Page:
For more than two decades, the Honda Accord, if you’ll excuse the pun, has struck a chord with family buyers.
And why wouldn’t it? The Accord, which made its market debut in 1976, has long been a very pleasing four-door sedan, coupe and station wagon. This model has a deserved reputation for quality and refinement, fuel economy has always been above average and owners have found its ride and handling to fall on the sporty side compared to rival models. Moreover, the instrument panel long has been a triumph in terms of sensible controls and instruments. And the airy, low-cowl design has become a Honda trademark.
I’d argue the Accord took its most important step forward with the 1990 model year. That year marked the fourth time Honda had done a major makeover of its flagship front-wheel drive sedan. The car grew considerably that year (127 mm or five inches), moving it squarely into the mid-size class.
Thus, the fourth-generation Accord (1990-93) seats four comfortably, five in a pinch. That model also had a larger and more powerful engine than the previous car, one that sported twin balance shafts to smooth out the rpms. The exterior styling was also tweaked to reflect what Honda calls an “international look” (translation: a European look, preferably German). Finally, the body of the car was made stronger and more rigid in an effort to improve ride and handling.
For this generation of Accord, all models shared the same then-brand-new 2.2-litre four-cylinder engine. Honda’s engineers made this engine smoother and more quiet than the one it replaced, but be aware that at 125 horsepower it lags behind the V6 engines offered by rivals of the day. Honda offered a more powerful EX-R model (130 hp) early in the life of the fourth generation, and by 1992 a 140-hp version had arrived. Fuel economy in all instances has proved to be very good.
On the other hand, the automatic transmission has had jerky and sometimes harsh shift quality. That’s an important point to remember when road testing a used Accord from this time period. Shifts won’t be silky, folks. That said, they shouldn’t “hammer” into gear, either. I will say that the automatic transmission, while not the smoothest in the world, has proven strong and durable.
An added feature on the automatic that arrived in 1990 was the computer-controlled “economy” or “sport” mode option. Activated by a switch in the centre console, this option gives drivers a choice: sport changes the shift points to higher speeds, enhancing performance; economy keeps everything a bit more subdued and saves gas.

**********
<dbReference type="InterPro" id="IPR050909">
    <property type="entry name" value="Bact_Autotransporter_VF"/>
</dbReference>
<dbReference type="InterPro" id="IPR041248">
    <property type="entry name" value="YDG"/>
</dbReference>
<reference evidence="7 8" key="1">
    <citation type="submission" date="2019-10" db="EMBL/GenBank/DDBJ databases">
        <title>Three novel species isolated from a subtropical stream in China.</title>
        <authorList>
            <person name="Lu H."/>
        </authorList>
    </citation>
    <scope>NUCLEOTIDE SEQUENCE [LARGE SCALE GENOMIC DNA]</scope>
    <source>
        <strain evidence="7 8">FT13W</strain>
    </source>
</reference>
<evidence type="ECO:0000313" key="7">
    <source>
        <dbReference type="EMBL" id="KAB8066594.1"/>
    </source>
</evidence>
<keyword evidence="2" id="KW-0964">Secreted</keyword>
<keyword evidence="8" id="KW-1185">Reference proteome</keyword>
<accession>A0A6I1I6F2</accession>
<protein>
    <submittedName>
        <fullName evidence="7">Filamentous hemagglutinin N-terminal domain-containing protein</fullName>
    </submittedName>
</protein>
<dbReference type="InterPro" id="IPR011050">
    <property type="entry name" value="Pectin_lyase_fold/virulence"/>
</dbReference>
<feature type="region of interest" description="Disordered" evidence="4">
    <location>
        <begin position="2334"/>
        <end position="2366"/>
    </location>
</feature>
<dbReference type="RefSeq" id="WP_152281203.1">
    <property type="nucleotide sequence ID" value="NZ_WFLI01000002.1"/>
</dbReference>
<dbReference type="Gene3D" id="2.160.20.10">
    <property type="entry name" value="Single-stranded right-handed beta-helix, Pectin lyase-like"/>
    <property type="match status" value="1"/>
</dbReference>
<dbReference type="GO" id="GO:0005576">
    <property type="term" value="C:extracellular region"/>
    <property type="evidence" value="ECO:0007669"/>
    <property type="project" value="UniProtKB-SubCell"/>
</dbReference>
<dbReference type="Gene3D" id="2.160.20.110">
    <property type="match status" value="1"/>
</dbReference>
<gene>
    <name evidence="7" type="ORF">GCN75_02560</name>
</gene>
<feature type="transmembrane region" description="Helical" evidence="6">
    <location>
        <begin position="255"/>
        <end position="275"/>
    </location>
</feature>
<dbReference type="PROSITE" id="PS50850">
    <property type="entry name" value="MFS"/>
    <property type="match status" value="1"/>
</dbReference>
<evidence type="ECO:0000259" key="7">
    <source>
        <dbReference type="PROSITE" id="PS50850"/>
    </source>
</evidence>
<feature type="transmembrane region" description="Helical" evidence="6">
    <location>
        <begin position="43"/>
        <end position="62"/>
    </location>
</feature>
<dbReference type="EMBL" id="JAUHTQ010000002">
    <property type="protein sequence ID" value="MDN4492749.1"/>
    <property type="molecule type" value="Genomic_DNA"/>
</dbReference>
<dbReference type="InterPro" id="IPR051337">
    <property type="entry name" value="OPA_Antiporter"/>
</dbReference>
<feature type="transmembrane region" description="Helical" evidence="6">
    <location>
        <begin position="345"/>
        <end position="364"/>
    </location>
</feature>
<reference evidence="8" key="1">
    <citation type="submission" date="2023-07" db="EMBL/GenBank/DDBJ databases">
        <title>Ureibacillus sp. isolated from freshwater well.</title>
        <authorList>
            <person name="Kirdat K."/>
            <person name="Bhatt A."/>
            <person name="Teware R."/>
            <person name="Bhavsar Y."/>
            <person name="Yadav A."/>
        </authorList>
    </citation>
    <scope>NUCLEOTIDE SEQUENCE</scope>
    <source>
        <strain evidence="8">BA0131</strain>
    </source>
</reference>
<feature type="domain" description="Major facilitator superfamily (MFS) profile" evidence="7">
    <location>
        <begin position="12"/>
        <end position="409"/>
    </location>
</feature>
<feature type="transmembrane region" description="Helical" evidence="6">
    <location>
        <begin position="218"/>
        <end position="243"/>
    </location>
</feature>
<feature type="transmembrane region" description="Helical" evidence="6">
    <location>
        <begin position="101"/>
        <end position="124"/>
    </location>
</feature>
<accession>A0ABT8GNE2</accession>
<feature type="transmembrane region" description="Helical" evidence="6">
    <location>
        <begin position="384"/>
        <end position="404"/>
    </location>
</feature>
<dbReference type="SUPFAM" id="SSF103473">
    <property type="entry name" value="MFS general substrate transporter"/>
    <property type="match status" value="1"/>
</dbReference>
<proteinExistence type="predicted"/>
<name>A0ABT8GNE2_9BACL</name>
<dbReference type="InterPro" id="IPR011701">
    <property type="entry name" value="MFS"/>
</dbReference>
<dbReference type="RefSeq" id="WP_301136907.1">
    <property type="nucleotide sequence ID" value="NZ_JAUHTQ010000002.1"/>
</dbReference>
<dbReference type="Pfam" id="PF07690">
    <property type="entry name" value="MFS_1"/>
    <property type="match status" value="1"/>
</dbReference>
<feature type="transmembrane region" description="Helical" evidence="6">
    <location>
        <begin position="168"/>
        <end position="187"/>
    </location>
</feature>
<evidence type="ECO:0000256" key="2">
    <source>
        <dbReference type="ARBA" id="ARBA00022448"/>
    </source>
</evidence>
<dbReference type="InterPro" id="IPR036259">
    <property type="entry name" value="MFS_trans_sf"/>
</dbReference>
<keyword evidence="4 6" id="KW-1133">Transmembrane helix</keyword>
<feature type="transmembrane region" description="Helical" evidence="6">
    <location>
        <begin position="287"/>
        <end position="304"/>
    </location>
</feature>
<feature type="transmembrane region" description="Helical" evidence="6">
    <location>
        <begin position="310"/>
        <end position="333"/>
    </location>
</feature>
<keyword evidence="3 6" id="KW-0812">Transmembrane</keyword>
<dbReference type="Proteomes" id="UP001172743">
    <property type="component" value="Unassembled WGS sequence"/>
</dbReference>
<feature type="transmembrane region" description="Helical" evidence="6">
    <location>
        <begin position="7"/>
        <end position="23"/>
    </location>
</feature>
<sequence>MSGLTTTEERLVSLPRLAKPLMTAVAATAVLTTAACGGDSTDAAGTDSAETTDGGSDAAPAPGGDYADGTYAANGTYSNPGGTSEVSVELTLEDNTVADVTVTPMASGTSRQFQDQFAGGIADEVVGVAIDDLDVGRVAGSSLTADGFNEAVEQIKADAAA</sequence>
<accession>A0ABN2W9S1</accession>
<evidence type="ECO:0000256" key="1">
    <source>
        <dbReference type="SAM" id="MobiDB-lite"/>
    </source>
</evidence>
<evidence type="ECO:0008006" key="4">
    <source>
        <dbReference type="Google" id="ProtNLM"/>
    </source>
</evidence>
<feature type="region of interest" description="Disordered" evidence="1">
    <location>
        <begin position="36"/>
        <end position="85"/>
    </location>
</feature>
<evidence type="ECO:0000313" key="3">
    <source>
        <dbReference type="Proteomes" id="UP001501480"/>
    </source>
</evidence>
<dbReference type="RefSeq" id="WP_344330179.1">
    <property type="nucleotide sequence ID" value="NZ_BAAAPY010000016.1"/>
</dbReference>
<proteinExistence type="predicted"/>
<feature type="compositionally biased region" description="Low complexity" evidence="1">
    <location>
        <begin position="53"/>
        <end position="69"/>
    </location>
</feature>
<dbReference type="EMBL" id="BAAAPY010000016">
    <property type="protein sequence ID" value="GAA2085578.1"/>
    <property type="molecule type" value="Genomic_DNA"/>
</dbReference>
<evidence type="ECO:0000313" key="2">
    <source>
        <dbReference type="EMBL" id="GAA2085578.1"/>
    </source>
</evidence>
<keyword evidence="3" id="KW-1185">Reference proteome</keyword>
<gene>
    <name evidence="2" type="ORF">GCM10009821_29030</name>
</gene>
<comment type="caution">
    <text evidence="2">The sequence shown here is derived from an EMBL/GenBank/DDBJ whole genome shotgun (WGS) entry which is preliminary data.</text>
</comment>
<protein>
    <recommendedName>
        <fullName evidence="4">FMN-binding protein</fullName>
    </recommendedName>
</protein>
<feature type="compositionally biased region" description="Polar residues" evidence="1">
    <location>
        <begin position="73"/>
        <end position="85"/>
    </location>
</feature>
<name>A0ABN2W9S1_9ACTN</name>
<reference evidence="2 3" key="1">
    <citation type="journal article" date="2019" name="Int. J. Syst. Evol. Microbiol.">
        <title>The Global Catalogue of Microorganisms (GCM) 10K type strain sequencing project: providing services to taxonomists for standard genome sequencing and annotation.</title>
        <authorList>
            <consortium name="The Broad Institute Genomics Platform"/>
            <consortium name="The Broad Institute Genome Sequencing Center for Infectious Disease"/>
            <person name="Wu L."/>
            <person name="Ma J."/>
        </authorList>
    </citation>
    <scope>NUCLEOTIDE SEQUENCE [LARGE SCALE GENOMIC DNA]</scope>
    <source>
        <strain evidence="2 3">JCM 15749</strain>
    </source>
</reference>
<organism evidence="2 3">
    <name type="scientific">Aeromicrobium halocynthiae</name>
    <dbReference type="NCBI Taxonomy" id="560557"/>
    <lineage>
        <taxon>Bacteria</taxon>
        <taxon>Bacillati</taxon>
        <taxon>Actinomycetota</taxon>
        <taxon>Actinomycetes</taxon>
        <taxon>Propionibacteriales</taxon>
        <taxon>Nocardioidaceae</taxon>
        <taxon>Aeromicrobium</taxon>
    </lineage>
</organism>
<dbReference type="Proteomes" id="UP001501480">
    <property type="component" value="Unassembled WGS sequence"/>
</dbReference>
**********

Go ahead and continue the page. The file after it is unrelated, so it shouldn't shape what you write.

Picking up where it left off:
Also note that the fourth-generation Accord, despite its added length, width and height, has only modest rear-seat room for a mid-size car. Headroom can also be tight for taller folks. The Accord wagon, which arrived in 1991, has more cargo room than the sedan, but less cargo room than rival wagons of the day — such as the Ford Taurus and Toyota Camry.
When the new model was launched in 1990, anti-lock braking (ABS) was not available; it arrived as an option in 1991. By 1992, driver’s side airbags became standard, with a standard passenger-side airbag arriving in 1993.
Honda has sold plenty of Accords over the years, with this model winning the title of best-selling car in North America several times. That means there is a good selection of older Accords in the used car marketplace. Interestingly, used car prices, despite the reasonable supply of cars, have remained strong. So real bargains are tough to find.
But if you’re looking for an older second car, or an affordable first one, few cars match the Accord as a good value.
Used vehicle prices vary depending on factors such as general condition, odometer reading, usage history and options fitted. Always have a used vehicle checked by an experienced auto technician before you buy.